“The volume adds interesting and important insights to the emerging field of studying language change from a constructionist’s point of view. The book is a good mix of theoretical discussion and empirical evidence and offers a range of different approaches and methods.”
“Diachronic Construction Grammar is an exciting new area of cognitive-functional linguistics that connects ideas from grammaticalization theory, cognitive linguistics, and constructional approaches to grammar. This collection of articles, all written by well-known experts from the field, charts this new territory with case studies from Czech, Dutch, English, German, Brazilian Portuguese, and other languages. The book thus provides a much-needed overview and leads the way towards further investigations into the diachrony of constructions.”
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2018. Matches and mismatches in Swedish [gå och V] ‘go/walk and V’. Constructions and Frames 10:2  pp. 147 ff. Crossref logo
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2019.  Or constructions. Constructions and Frames 11:2  pp. 193 ff. Crossref logo
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2016. Computational construction grammar and constructional change. Belgian Journal of Linguistics 30  pp. 1 ff. Crossref logo
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Coussé, Evie, Peter Andersson & Joel Olofsson
2018.  In Grammaticalization meets Construction Grammar [Constructional Approaches to Language, 21],  pp. 3 ff. Crossref logo
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2018.  In Constructions in Contact [Constructional Approaches to Language, 24],  pp. 211 ff. Crossref logo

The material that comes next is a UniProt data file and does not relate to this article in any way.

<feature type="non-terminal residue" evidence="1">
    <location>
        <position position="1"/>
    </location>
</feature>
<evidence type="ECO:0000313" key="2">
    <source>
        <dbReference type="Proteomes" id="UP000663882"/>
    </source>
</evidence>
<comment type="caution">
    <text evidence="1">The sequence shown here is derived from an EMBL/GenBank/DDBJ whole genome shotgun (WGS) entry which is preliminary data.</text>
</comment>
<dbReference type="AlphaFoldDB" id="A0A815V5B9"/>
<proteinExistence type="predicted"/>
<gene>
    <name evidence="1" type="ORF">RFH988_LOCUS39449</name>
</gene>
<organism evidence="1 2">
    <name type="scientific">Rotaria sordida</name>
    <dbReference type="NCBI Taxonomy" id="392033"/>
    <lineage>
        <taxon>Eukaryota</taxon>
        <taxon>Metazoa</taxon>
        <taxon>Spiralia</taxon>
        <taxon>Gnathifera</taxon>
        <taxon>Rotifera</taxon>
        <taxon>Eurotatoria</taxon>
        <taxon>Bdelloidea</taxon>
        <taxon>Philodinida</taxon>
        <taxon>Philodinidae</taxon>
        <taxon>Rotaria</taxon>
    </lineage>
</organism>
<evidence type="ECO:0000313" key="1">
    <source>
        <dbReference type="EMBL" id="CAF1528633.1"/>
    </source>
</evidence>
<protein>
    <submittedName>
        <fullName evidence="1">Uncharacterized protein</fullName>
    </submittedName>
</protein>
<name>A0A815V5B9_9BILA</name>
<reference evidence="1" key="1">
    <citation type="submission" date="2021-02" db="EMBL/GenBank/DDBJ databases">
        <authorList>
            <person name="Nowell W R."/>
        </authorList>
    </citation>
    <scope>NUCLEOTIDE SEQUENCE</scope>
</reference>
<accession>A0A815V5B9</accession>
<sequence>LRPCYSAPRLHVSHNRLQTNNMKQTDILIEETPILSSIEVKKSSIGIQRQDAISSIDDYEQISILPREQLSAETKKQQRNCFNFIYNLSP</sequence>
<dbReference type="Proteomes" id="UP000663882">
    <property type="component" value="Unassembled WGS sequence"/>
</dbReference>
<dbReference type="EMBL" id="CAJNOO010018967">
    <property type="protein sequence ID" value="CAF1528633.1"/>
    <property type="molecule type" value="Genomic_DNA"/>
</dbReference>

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2019. Degrees of grammaticalization and measure constructions in Italian. Revue Romane 54:2  pp. 257 ff. Crossref logo
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2018.  In Category Change from a Constructional Perspective [Constructional Approaches to Language, 20],  pp. 15 ff. Crossref logo
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2017. ‘Insubordination’ in the light of the Uniformitarian Principle. English Language and Linguistics 21:2  pp. 289 ff. Crossref logo
Trousdale, Graeme
2018.  In Category Change from a Constructional Perspective [Constructional Approaches to Language, 20],  pp. 291 ff. Crossref logo
Nuria Yáñez-Bouza, Emma Moore, Linda van Bergen & Willem B. Hollmann
2019.  In Categories, Constructions, and Change in English Syntax, Crossref logo
Zhan, Fangqiong & Elizabeth Closs Traugott
2019. The development of the Chinese copula shì construction. Functions of Language 26:2  pp. 139 ff. Crossref logo
Zhu, Bing & Kaoru Horie
2018.  In New Trends in Grammaticalization and Language Change [Studies in Language Companion Series, 202],  pp. 361 ff. Crossref logo

This list is based on CrossRef data as of 22 november 2019. Please note that it may not be complete. Sources presented here have been supplied by the respective publishers. Any errors therein should be reported to them.

Subjects
BIC Subject: CFF – Historical & comparative linguistics
BISAC Subject: LAN009000 – LANGUAGE ARTS & DISCIPLINES / Linguistics / General
U.S. Library of Congress Control Number:  2015004233